All posts by Andrew McKean

McKean Minute: A Hat Tip to the Counter Clerks

Jerry Ketchum died this week. You don’t know him, but I sure did. He presided behind the counter of D&G Sports and Western in my hometown of Glasgow, Montana as long as I’ve lived here. And a significant time before that.

Jerry could be cranky, if you swaggered in assuming you knew more about guns than he did. You didn’t. He could be short, if he sensed you were a tire-kicker who didn’t intend to drop a dollar in the classic High-Plains hunting and fishing store that presides over the eastern edge of Glasgow’s retail district. But he could be as gentle as a .257 Roberts if you were a beginning shooter or hunter, or if you were a kid or a “lady,” as he tended to call members of the fairer sex.

Continue reading McKean Minute: A Hat Tip to the Counter Clerks

McKean Minute: Accidental gun discharges – More common than you think

Last year’s hunting season was deadly in my home state of Montana. Two hunters were wounded when they were accidentally shot in the field; two others were killed.

One of those victims was Mike Drexler, an elk hunter who was shot by his best friend for the worst and most common reason: his friend, Jay Maisano, loaded a live round in the chamber of his rifle as they approached a downed bull elk. Maisano slipped, the gun went off, and Drexler died in the field.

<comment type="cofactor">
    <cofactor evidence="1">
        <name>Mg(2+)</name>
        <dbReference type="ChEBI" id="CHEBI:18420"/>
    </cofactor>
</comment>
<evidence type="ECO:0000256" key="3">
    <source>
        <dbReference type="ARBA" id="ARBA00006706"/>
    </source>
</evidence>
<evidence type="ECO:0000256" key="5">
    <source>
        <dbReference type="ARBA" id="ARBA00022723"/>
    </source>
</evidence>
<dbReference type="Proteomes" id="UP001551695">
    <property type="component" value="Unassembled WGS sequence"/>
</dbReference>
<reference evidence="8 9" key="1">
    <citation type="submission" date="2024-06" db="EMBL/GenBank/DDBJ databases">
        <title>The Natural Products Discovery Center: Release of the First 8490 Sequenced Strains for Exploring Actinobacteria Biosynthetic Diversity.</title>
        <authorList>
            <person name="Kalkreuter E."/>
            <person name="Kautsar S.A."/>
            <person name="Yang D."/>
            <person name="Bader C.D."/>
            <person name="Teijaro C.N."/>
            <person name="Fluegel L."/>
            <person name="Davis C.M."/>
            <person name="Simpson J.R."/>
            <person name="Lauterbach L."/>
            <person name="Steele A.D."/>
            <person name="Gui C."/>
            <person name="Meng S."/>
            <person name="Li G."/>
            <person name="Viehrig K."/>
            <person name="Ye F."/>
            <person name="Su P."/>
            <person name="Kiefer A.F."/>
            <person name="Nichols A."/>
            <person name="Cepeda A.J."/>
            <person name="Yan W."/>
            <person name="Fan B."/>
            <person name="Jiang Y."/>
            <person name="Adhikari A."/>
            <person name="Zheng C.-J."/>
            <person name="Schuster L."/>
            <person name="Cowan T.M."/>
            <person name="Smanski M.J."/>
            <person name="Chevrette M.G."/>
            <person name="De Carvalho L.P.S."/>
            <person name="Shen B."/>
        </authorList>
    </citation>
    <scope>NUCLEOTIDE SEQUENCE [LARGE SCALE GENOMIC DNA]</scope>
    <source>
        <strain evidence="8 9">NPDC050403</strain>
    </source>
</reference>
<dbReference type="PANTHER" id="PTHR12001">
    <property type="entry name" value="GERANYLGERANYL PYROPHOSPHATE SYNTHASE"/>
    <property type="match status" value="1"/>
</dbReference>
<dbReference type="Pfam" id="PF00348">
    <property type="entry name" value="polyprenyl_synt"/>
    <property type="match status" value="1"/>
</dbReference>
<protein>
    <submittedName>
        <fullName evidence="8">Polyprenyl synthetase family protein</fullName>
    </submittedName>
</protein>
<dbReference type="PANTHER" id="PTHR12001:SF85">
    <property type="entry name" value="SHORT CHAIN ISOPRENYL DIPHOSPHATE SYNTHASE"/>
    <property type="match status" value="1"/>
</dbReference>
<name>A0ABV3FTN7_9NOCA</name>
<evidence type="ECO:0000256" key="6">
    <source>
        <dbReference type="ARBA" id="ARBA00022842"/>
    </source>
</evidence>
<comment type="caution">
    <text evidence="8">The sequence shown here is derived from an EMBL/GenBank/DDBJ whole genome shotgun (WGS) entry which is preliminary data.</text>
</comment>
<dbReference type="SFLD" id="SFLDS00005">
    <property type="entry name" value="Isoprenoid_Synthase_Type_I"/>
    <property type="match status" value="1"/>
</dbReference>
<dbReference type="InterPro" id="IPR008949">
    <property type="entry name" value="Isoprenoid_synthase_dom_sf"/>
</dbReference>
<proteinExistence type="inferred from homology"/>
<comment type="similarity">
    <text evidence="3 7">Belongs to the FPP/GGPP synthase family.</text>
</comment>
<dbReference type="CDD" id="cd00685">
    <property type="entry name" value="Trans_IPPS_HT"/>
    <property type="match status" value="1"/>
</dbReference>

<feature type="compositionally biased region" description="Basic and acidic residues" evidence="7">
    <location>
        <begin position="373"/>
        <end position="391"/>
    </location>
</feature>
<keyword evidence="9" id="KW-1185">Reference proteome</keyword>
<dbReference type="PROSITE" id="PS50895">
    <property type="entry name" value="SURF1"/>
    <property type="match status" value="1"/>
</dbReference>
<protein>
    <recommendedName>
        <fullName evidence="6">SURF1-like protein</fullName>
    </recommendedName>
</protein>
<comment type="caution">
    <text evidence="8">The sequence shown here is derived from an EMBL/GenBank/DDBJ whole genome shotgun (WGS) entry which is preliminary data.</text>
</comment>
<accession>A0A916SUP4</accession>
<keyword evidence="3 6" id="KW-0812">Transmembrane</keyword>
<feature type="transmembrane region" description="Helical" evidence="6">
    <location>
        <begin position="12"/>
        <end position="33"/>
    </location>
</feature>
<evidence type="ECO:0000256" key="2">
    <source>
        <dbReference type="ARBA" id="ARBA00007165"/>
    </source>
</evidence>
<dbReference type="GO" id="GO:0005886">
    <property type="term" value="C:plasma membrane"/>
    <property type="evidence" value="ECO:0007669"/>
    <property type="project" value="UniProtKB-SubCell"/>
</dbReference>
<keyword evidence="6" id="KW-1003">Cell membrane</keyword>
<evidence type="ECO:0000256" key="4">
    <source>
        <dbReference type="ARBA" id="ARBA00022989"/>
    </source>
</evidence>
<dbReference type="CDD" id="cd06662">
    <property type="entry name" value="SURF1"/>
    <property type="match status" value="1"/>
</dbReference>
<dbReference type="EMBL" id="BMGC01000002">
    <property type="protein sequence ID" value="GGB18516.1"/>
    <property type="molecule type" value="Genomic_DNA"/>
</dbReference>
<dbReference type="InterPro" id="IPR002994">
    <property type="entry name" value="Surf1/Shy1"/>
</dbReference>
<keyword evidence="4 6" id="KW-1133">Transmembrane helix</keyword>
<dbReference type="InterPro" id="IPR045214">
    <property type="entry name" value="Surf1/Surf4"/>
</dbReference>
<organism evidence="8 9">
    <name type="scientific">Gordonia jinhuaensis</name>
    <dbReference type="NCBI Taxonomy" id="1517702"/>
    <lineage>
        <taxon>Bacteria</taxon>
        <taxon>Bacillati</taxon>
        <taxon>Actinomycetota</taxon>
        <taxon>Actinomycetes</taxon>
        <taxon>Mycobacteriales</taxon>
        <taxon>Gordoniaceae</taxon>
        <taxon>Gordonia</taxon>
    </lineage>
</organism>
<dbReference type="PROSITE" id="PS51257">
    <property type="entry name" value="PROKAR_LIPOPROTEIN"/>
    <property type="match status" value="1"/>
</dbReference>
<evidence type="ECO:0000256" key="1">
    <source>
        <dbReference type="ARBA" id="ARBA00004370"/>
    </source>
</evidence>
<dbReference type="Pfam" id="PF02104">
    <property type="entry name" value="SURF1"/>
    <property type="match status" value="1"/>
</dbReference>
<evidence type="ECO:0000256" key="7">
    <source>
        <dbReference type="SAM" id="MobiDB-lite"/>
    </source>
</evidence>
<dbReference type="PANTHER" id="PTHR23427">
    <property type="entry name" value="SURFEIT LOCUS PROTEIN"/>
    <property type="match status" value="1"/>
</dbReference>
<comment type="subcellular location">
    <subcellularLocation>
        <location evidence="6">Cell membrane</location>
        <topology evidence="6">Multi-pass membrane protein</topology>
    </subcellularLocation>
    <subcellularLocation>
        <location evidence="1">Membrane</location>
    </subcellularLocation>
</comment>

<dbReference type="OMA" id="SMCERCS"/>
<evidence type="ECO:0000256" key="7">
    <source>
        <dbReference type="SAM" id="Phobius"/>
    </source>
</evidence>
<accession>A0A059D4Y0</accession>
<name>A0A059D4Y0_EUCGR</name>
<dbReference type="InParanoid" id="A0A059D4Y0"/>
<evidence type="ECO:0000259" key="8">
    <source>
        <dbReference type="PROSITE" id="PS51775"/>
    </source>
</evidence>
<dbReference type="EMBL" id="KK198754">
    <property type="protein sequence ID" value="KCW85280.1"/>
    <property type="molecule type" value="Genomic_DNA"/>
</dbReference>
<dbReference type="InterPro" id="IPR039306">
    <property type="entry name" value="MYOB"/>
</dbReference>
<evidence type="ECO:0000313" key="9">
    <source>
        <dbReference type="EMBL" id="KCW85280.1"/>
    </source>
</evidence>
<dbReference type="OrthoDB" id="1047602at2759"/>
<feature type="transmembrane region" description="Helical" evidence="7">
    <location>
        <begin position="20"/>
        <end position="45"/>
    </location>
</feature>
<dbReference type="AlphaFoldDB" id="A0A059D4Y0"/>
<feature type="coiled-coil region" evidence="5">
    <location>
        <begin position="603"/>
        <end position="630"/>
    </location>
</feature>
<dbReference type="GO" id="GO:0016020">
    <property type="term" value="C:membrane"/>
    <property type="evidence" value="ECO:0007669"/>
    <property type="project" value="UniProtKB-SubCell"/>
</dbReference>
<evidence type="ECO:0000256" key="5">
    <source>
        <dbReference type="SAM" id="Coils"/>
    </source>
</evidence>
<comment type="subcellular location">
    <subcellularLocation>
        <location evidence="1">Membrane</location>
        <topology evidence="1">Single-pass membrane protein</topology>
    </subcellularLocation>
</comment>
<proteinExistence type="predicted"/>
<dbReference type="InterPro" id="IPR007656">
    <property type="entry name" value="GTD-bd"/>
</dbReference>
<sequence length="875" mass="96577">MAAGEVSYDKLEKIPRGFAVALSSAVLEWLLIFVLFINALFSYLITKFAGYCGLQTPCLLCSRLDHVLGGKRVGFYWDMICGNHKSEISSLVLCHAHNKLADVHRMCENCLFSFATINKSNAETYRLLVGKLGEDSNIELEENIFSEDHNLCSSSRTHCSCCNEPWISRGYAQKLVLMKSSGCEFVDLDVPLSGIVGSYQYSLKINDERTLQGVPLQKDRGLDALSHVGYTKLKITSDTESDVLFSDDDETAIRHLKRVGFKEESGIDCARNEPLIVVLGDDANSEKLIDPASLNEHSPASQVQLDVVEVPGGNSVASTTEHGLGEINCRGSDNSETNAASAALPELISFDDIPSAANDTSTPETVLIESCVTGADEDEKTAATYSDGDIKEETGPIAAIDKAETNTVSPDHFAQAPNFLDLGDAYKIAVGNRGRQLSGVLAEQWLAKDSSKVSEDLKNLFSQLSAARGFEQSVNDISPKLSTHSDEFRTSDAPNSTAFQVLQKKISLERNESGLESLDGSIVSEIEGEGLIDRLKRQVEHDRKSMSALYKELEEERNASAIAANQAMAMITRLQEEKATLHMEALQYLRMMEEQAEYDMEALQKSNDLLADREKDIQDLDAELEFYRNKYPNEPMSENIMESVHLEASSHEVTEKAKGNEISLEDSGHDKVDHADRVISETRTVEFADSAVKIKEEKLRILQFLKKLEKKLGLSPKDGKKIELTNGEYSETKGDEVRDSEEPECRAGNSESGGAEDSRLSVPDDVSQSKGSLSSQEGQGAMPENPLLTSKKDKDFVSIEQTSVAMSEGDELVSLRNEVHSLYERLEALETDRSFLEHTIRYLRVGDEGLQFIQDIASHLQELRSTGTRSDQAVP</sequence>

Continue reading McKean Minute: Accidental gun discharges – More common than you think

McKean Minute: My county is better than your county

Chambers of commerce in flyover country grasp at any opportunity to market their communities to the wider world. That’s why you get such curious designations as World’s Largest Frying Pan (Rose Hill, North Carolina), and Biggest Ball of Twine (Cawker City, Kansas). My friend and fellow Powderhooker, Eric Dinger, tells me that his hometown of Luverne, Minnesota, plans to build the world’s largest nutcracker.

In my case, my hometown (Glasgow, Montana) had the unfortunate designation last summer of being named the most remote town in America. For most rural places, that’s the fast lane to oblivion, but chambers of commerce being what they are—unapologetic promoters—mine embraced the distinction by printing banners and shirts proclaiming Glasgow as the official “Middle of Nowhere.” Continue reading McKean Minute: My county is better than your county

McKean Minute: Step Up – Become a Hunter Education Instructor

Over the next few months, nearly three-quarters of a million Americans will be certified to become hunters. They’re the graduates of each state’s Hunter Education and Bowhunter Education programs, and the numbers are impressive. The rolling  average for the past 10 years is that somewhere around 650,000 new hunters are certified annually through state-delivered courses, many of which are held in the winter and spring months.

Who teaches these beginning hunters? I do, along with some 50,000 fellow hunter education instructors. Continue reading McKean Minute: Step Up – Become a Hunter Education Instructor